Ahead of the COP26 (Monday, November 1st, 2021- Friday, November 12, 2021) BBC interviewed climate activist Greta Thunberg about the climate change conference in Glasgow. BBC asks the young activist if she thinks that the conference should be take place virtually online or in person; to which she responds that “we get more results when we meet in person… but if its not considered safe, then we have to go for the safest option”. The safest option is of course to refrain from in person contact to limit the spread of COVID cases across populations. Thunberg admits that she is not certain that she will attend COP26 next month, and that her decision hinges on whether or not the even is “safe and democratic”. This likely means assuring that participants are fully vaccinated.
World Leaders On Climate Change
BBC then asks Greta Thunberg if Scotland a world leader with respect to climate change progress. In reply, Thunberg essentially says that some countries that have better environmental practices than others, but broadly speaking, there are no countries in the global North who are doing what is needed. I usually agree with the ambitious opinions that the Swedish climate activist espouses, and her latest sentiment is no exception. I believe that most developed nations have the physical evidence which should make climate change mitigation strategies top priority. However, the proliferation of greenhouse gas usage is not being sufficiently decreased. In other words, current rates of greenhouse gas emissions are not compatible with limiting global temperature increases at or below 2 degree Celsius (compared to that of preindustrial levels).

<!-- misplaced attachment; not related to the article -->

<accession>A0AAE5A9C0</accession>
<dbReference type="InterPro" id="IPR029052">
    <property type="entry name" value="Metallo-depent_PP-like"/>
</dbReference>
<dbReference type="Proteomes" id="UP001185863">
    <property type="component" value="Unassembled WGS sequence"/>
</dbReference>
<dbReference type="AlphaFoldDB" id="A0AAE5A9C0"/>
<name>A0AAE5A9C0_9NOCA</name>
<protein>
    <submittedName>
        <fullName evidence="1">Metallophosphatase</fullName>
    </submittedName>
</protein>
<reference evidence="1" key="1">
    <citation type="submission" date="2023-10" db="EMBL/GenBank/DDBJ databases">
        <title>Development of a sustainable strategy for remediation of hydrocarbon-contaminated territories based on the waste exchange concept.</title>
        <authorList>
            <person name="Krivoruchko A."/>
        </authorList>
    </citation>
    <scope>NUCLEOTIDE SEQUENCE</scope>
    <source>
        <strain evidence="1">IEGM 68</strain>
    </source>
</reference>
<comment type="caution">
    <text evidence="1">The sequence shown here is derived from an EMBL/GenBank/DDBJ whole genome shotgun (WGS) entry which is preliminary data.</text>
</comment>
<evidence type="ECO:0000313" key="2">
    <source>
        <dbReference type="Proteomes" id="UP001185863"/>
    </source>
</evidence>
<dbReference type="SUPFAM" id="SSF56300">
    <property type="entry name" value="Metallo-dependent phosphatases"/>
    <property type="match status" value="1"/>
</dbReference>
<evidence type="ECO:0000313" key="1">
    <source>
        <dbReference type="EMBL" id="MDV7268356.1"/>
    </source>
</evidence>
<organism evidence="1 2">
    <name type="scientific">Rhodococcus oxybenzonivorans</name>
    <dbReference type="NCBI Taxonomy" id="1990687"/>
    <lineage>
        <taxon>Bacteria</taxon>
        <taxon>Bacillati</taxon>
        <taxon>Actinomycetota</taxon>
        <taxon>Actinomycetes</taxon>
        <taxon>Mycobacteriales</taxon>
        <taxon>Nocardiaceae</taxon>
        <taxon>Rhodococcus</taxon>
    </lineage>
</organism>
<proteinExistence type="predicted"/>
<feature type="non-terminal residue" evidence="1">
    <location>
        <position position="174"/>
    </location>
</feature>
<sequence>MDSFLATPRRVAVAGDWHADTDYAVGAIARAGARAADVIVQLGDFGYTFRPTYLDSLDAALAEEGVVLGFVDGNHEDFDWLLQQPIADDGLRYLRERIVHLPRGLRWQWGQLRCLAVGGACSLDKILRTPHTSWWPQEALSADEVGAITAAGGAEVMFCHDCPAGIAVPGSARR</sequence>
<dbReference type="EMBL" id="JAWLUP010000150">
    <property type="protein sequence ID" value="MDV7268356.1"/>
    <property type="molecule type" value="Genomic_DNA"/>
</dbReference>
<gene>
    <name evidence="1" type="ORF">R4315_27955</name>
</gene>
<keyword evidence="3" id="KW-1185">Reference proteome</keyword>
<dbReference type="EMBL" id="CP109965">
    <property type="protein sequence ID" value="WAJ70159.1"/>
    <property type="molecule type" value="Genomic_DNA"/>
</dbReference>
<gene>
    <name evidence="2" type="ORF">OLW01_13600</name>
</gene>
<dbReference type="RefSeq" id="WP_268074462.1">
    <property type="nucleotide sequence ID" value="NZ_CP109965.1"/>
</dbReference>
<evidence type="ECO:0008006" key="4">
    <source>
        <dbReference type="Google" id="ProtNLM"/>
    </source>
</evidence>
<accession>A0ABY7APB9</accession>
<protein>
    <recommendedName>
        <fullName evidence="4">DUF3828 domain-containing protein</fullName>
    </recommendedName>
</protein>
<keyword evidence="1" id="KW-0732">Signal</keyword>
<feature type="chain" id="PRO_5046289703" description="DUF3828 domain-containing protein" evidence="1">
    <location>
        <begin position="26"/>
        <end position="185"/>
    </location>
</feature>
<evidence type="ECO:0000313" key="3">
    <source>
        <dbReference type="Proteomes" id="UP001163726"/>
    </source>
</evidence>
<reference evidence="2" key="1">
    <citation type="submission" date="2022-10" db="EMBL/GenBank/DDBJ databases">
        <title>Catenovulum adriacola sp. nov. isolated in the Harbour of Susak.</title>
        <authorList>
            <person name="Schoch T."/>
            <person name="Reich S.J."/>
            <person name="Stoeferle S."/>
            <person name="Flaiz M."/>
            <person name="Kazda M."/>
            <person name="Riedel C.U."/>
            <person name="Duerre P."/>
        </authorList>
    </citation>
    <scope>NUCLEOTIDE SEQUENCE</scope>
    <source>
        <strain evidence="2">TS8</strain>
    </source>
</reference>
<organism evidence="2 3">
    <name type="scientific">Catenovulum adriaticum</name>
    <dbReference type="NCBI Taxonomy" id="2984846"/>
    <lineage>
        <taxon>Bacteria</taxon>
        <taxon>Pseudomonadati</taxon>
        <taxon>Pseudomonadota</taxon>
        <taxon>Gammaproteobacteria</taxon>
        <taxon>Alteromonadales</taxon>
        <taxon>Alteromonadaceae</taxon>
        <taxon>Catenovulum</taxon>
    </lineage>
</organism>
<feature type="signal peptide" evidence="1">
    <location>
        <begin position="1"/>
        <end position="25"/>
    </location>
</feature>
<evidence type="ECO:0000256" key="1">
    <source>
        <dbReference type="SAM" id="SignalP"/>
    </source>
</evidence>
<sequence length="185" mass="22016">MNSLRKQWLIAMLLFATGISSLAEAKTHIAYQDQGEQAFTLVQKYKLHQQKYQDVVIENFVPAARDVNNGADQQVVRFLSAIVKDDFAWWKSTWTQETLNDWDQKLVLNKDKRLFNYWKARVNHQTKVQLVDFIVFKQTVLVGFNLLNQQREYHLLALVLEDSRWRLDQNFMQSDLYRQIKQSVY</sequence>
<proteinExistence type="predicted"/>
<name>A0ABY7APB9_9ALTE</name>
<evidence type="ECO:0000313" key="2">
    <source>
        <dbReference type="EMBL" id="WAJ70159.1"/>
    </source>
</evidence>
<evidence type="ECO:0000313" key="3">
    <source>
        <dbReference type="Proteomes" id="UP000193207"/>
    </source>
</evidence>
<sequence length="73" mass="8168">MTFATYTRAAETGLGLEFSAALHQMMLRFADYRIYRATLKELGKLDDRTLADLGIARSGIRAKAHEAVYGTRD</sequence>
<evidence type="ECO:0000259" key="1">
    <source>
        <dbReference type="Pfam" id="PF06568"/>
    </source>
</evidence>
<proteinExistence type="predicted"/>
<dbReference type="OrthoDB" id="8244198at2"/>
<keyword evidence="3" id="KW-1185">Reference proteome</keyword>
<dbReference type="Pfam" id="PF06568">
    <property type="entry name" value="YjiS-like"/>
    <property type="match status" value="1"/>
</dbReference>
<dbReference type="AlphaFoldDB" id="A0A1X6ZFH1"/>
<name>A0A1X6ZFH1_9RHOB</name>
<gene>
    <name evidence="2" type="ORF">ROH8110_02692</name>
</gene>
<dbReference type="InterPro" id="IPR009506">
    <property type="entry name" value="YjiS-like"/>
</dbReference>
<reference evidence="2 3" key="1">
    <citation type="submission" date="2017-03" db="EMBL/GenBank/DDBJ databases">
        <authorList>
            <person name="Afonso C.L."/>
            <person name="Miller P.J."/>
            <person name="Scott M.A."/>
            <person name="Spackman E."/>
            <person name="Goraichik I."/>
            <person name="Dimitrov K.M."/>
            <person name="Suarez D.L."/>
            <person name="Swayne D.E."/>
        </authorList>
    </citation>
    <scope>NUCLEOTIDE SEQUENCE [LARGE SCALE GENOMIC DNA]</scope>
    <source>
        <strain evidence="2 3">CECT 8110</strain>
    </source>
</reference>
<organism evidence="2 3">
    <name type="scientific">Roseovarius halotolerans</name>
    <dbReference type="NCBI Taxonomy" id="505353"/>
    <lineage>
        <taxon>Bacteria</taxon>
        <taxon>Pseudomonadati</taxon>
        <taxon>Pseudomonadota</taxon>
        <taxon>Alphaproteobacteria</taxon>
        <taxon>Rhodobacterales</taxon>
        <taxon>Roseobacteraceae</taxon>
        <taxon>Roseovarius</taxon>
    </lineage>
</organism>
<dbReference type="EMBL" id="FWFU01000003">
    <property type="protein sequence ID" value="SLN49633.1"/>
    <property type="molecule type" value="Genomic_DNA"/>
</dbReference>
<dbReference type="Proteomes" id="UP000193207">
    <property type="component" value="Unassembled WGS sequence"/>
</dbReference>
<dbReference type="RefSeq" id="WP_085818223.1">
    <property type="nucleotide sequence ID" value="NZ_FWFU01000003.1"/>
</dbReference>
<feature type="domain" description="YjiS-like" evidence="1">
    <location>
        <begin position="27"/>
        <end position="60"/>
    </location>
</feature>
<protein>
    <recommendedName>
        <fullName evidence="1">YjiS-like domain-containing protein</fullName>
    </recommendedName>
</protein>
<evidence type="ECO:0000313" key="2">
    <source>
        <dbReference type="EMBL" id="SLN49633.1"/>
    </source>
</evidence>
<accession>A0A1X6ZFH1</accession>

Thunberg’s comments almost directly counter public statements made by Scottish government, which has described its net zero emissions’ target as “world leading”. The Scottish government is aiming to achieve net zero greenhouse gas emissions by the year 2045, which at least trumps the United States’ target of reaching net zero by 2050. Thunberg concedes that “Of course there might be some politicians that are slightly less worse than others…”. In other words, not all policy makers and world leaders are equally yoked on climate progress. However, progressive goals are not tantamount to progressive action with respect to climate change mitigation policies. As international parties prepare for COP26 in the coming months, meaningful changes must be implemented in order to secure a more sustainable future.